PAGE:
Aubrey Beardsley, Dragon illustration.
“I have to tell you, princess Auslag, it is the greatest privilege and honour to be seated beside you, the daughter of Sigurd.
It is true I have also slain dragons, just like your father. Unfortunately, like most men, the dragons were only inside my head.” (Vikings, season 2, episode 2: King Horik to Auslag)
Fire-breathing lizards seem to be everywhere, from the roofs of gothic churches to the gates of medieval castles, where they appear not just as statues, but also as bands of metal used as gate reinforcement, amd in the names of pop bands (Imagine dragons), too. Today, dragons are most of all in fantasy fiction, be it on the page or on the screen.
Considering how popular they are, we tend to take it for granted that there are just as many in the place where fantasy digs for material, that is, northern mythology . Yet in his essay Beowulf: the monsters and the critics, JRR Tolien reminds us : “And dragons, real dragons (…) are actually rare. In northern literature there are only two that are significant”, Fafnir, the dragon killed by Sigurd/Siegfried , and Beowulf’s bane. Although we have actually very little pagan germanic poetry, so there may have been more.
In his essay, Tolkien confuted the opinion of those scholars who saw the monsters of northern literature as weaknesses, the sign of immature imagination: “(…) a dragon is no idle fancy. Whatever may be his origin (…) the dragon in legends is a potent creation of men’s imagination.” So after centuries in which the fireworm had been degraded to the marginal role of generically evil monsters in european literature (think of the dragon in the Faerie Queen, or Gerione, in Dante’s Inferno) he, himself brought the creature to literary dignity with Smaug. There is no mistaking him for just another repelling monster like Shelob: Smaug has speech, and a keen mind. Facing a dragon requires intelligence as well as courage, and it is a feat that makes a character a hero.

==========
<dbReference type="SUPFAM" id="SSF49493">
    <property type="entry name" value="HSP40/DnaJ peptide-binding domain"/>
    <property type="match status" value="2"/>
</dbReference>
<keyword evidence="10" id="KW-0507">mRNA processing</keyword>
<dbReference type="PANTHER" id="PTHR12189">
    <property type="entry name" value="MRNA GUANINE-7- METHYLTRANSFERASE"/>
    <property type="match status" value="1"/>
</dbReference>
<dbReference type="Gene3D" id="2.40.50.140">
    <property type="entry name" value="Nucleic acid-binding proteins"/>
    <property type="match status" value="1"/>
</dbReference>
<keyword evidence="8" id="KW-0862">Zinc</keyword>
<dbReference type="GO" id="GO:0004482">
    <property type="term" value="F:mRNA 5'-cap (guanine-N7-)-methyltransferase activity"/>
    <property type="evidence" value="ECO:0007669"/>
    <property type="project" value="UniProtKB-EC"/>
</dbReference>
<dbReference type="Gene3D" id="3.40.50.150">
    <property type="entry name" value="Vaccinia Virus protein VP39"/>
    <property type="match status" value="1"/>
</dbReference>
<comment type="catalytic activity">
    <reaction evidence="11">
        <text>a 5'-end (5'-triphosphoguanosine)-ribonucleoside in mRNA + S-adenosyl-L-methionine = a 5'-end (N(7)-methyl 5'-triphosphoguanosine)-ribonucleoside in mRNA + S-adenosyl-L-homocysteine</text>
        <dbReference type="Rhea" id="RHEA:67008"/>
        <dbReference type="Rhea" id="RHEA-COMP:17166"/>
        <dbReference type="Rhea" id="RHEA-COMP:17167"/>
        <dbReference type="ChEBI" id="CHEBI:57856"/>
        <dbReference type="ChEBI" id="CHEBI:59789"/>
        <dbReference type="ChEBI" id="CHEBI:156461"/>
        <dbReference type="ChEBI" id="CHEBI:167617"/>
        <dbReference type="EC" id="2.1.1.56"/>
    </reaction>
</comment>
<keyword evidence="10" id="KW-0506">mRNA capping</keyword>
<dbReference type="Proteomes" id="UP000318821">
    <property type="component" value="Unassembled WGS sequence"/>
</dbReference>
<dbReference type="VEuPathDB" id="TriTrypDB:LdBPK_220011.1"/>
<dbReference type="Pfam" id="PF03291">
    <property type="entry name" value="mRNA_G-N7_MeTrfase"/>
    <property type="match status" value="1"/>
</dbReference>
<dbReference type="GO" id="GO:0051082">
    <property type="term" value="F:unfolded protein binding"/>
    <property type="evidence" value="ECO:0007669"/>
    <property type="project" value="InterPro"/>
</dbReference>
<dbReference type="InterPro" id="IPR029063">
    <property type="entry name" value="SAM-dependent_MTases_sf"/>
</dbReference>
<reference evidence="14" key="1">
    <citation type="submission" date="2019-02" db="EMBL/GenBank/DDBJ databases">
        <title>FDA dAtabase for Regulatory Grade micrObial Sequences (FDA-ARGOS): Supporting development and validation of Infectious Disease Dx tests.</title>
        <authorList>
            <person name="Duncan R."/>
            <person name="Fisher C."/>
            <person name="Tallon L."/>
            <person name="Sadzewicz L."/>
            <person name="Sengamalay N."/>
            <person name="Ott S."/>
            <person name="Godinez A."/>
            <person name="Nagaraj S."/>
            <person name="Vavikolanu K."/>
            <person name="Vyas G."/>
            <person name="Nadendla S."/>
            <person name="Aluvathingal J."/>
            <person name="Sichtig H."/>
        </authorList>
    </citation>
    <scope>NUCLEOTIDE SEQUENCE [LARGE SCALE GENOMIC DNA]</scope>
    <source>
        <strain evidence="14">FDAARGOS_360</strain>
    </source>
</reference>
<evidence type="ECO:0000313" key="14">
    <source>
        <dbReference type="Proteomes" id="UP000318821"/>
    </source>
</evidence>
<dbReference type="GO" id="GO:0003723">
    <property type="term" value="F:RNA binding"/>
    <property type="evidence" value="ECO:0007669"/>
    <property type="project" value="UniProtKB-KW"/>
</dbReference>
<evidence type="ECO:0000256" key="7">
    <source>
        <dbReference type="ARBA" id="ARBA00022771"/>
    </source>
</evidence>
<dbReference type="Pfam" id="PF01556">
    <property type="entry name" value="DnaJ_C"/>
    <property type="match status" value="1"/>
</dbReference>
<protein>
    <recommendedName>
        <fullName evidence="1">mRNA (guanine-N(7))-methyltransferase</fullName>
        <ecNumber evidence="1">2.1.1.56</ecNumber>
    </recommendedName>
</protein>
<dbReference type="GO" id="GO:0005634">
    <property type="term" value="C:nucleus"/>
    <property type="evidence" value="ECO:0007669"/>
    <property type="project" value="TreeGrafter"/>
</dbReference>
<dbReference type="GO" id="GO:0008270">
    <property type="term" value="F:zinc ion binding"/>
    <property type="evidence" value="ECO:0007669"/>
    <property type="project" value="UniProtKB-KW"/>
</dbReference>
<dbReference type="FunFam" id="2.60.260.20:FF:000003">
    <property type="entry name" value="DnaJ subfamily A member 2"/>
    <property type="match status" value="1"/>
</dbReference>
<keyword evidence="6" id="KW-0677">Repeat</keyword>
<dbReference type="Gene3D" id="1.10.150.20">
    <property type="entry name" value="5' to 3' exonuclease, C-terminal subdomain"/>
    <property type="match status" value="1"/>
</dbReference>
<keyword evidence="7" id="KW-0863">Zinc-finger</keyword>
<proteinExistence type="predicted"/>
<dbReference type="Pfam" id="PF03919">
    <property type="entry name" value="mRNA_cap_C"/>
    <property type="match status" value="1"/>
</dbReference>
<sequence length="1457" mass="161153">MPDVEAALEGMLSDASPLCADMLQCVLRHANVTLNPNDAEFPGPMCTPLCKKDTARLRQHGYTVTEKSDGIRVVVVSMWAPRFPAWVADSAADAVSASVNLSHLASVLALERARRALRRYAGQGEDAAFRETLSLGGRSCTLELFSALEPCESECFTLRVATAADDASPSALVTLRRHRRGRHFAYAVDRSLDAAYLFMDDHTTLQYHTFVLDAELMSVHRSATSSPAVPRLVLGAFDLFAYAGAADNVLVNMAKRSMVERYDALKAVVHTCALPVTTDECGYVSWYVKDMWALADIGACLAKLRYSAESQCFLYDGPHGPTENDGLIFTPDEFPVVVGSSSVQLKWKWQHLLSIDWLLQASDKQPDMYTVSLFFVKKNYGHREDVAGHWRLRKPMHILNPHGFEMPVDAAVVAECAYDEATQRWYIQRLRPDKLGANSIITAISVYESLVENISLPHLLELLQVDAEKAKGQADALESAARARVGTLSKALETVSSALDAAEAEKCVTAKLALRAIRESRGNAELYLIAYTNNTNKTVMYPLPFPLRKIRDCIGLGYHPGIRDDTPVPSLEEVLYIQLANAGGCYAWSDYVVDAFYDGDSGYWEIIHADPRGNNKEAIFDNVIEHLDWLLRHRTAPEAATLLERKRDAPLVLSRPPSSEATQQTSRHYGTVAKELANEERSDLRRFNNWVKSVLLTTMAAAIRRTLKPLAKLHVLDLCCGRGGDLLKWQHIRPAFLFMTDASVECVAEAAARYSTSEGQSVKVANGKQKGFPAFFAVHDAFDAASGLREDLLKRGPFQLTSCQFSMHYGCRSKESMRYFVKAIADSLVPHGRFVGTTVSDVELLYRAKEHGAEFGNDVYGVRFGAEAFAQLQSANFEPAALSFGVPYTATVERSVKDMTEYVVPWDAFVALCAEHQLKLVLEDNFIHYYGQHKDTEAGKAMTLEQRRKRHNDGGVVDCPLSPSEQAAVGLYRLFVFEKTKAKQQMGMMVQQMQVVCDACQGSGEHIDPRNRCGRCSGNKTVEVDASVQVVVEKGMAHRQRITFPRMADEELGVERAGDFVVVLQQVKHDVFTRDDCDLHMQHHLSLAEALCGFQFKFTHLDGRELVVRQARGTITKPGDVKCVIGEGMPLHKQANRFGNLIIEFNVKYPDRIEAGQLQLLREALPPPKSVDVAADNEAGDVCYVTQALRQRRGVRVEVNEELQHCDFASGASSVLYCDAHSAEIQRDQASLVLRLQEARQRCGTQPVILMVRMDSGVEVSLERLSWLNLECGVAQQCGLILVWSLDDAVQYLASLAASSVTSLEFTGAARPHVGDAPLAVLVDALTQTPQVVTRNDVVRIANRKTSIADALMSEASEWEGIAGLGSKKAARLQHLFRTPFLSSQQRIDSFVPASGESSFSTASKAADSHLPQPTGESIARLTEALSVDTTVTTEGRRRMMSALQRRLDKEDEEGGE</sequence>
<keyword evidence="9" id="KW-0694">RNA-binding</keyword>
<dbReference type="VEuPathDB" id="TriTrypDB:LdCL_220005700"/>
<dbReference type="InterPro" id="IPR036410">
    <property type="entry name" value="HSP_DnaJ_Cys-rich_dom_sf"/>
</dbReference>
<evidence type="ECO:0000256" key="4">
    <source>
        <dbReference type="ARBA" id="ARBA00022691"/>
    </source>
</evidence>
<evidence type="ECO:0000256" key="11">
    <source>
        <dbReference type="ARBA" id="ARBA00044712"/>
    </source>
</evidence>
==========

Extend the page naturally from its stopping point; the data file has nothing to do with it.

The question is, why dragons? When he discusses the relative merits of classical mythology and the northern tradition, Tolkien underlines that in classical literature monsters are secondary features, at the centre are men and gods, their conflicts and alliances. In the archaic germanic world instead, monsters are at the centre, and fighting monsters is what hero do. Anyone may go to war and slay enemies, but it takes a hero to kill a dragon – or, it is a slain dragon that makes the hero. “Classical literature pushes monsters to the margins, as they are an embodyment of the forces of chaos, and of the horrors in wait. (…) It is the strength of the northern mythological imagination that it faced this problem, put the monsters at the centre, gave them victory but no honour, and found a potent but terrible solution in naked will and courage”. (Beowulf: the monsters and the critics). The writer adds that this is why the southern imagination, with its nymphs and its immortal deities “faded forever into literary ornament“, while the northern imagination “has power (…) to revive its spirits even in our times.”
As dragons are powerful embodiments of the power of nature, but are also uniquely intelligent, they become the perfect monsters for our imagination to contemplate. So perfect that, at least in some flat imaginary world, it is enough to imagine one to have it ready to unfold its wings and take the hero to safety.
In 20th and 21st fantasy novels each writer has a different use for “fire made flesh”. George RR Martin, who coined the expression, imagines dragons essentially as animals: they are enormously powerful, magical, but they do not have wisdom or speech. They do have supernatural qualities, though, as their return marks an increase in the magic of the world. In the opening book of A song of ice and fire, A game of thrones, we are told repeatedly that dragons died out centuries ago, and that the last were the size of dogs. Who needs them… there’s steel, and poison. Dragon eggs are now fancy objects to keep around, a suitable wedding gift for a royal bride. But towards the end of the novel the eggs hatch, and the young bride finds her true path in life thanks to them – wherever it may take her. One thing we know for now, is that in Westeros dragons are less likely to get killed than direwolves.